The run continues for a hilly 11km. The shoe feels cushioned, light, responsive and most importantly to me: natural. As a big fan of some of the more minimal approaches to running shoes, the PowerGrid Cortana stacks up well. It’s a softer, more forgiving option for sure – but when compared to the more traditional neutral high mileage training shoes, feels like a high performance machine.
Who’s It For
The Saucony PowerGrid Cortana is a great shoe for the runner who is conscious about running efficiently, wants a lightweight, high-mileage training shoe and wants it to last a little longer than some of the other models out there. The Cortana will help a range of runners run smoother, with a quicker turnover and less impact. There’s enough cushioning under foot to be a great option for a slightly bigger runner or someone who is just starting to work on their running form. It also will make a fantastic longer distance “natural” training shoe.
With a more neutral platform, it may be less suited to someone who is traditionally a heavier pronator, although the footbed seems to have ample room to accommodate an orthotic. Furthermore, a runner who generally uses more pronation control and is used to a heavy focus on the heel cushioning in their shoe may benefit from the reduced pitch and increased flexibility that the Cortana offers.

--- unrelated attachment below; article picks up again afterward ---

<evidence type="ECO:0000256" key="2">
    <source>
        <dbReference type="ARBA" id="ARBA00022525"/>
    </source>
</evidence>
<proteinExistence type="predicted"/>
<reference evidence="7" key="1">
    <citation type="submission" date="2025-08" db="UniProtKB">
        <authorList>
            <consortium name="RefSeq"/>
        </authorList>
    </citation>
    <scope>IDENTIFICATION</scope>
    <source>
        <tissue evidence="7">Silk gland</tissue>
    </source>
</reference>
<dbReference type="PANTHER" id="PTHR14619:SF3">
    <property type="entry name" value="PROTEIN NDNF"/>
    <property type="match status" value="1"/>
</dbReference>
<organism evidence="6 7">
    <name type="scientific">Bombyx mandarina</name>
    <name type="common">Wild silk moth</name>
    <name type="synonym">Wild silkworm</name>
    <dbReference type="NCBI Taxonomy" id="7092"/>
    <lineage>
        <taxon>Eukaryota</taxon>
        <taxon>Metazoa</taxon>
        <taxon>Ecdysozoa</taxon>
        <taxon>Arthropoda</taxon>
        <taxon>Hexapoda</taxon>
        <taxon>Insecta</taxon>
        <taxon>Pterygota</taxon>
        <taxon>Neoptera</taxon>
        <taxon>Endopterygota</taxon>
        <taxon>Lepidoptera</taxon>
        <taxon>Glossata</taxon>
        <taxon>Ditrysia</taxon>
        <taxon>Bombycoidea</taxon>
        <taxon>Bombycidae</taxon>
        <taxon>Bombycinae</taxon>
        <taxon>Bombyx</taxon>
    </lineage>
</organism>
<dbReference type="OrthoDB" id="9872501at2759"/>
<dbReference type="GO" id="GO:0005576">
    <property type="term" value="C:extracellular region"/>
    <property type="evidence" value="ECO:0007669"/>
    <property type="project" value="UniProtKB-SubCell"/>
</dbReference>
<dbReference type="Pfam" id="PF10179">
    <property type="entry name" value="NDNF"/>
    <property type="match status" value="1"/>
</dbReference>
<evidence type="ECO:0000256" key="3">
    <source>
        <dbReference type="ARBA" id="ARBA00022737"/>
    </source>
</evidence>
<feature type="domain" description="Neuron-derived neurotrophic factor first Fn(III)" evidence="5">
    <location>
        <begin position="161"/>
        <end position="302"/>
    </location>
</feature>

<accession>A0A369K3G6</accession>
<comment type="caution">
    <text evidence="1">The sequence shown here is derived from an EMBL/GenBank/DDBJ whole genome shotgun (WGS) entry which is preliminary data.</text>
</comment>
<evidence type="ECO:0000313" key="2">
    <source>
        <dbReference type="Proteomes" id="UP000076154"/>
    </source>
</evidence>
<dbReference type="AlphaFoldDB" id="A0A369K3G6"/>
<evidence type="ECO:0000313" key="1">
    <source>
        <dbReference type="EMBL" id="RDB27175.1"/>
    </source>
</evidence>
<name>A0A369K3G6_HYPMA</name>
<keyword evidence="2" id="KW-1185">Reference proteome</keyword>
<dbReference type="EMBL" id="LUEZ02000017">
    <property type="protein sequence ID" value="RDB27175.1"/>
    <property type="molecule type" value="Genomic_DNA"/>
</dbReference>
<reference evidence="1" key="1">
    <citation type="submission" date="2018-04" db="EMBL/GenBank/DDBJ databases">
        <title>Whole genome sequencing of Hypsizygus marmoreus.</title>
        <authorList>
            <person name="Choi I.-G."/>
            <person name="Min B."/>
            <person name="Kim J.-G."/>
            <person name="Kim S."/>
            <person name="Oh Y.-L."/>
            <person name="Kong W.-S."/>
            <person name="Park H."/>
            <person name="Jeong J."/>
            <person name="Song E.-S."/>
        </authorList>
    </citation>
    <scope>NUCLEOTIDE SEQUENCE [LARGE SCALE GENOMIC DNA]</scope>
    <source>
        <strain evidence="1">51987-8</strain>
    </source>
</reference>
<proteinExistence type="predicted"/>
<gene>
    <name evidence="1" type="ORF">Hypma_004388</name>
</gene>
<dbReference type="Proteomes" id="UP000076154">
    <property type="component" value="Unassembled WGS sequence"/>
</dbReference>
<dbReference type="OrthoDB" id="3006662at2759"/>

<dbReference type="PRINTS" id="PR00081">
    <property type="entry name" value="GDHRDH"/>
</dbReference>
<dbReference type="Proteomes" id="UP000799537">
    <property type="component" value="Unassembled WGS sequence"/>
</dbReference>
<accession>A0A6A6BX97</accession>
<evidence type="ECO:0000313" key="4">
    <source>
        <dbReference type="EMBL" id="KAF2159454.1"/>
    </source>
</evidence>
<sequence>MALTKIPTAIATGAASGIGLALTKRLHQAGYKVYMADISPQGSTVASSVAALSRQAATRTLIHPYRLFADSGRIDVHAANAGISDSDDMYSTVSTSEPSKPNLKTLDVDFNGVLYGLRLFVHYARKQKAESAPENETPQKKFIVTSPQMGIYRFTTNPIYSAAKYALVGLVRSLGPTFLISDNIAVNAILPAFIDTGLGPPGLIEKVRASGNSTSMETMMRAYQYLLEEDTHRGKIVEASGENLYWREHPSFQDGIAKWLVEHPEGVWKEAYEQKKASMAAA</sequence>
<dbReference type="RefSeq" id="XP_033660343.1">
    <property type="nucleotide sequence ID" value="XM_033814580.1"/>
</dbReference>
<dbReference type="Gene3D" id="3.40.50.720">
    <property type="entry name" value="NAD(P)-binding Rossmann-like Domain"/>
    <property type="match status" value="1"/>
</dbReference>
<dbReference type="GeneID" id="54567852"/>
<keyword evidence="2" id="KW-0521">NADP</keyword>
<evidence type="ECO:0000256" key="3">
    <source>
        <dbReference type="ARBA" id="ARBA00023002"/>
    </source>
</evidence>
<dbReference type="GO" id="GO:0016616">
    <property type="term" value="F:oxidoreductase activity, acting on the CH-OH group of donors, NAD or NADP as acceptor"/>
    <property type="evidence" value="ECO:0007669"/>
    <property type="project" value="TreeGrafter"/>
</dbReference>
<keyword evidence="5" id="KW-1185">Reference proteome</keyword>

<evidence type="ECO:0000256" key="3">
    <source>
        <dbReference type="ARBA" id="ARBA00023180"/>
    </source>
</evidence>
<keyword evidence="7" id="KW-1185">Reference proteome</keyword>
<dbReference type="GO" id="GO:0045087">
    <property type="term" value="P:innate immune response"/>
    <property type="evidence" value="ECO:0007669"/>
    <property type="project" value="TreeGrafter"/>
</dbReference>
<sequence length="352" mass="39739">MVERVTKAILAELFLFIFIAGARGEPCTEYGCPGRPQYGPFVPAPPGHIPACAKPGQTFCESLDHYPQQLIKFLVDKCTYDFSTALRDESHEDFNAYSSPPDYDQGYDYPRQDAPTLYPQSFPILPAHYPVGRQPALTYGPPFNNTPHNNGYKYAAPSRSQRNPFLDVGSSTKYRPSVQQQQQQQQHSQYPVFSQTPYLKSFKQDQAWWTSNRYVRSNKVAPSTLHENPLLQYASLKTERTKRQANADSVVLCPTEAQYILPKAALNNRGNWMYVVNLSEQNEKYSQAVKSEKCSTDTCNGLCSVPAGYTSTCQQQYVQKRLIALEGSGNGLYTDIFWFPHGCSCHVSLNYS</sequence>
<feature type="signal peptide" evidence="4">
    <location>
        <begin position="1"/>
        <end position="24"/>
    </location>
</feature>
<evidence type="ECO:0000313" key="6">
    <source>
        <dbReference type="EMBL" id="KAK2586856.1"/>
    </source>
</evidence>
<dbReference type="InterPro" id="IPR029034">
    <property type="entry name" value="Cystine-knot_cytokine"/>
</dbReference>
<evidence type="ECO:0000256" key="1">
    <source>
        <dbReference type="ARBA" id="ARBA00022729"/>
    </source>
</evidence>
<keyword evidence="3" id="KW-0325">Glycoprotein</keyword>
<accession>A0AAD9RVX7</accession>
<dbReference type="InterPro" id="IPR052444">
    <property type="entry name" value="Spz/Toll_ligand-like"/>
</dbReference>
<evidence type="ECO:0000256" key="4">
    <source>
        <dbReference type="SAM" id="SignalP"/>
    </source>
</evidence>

I’ve been waiting patiently for the release of Saucony’s Cortana and I haven’t been disappointed. It’s great to see a top-end, neutral training shoe incorporate some progressive design features that have already seen phenomenal success in Saucony’s minimalist inspired range. The reduced drop in the shoe, it’s lightweight feel and flexibility all combine to produce a shoe that is different from anything else that is out there at the moment. Different in a good way!
Shoe Type: Neutral Cushioned
Price: RRP $259
Weight: ~300g for men’s size 9.5, ~27g for women’s size 8.
Similar Shoes: To an extent..: Mizuno Wave Rider, Saucony ProGrid Kinvara, On Cloudrunner, Newton Neutral Trainer
Fit and Feel
Colour and Appearance
With the recent trend amongst the running shoe manufacturers to introduce a "minimalist" shoe, there are now plenty of options for the light-footed runner who is after a little less on their foot.Â The benefits of running in a more minimal shoe can be widespread, whether we look at traditional racing flats, or the new generation of "barefoot" shoes. A "closer to the road feeling" can be achieved, as well as a more natural gait pattern. Claims of fewer injuries, faster times and a more enjoyable running experience are often heard.
However, this is not another article on minimalist running, that's for a different day. Here we take a look at a new option from Saucony. This is the brand who has recently brought us a myriad of "reduced drop," lightweight shoes including the Progrid Kinvara, the Progrid Mirage and the new super minimal Hattori (stay tuned for write-up on this ultralight option!). This is also a brand that has had it's heart and soul in running from the start. The Jazz, Hurricane, Triumph and Grid Type A series were all brought to us by Saucony. In short, these guys know their running and know their shoes.
You might also like
More from Gear & Tech
Jason Smith creates the data and components to make you cycle faster. Trizone caught up with the engineer from Friction …
CRIO Bottle’s Kickstarter campaign is taking the crowd funding world by storm and with new research highlighting the dangers of drinking warm …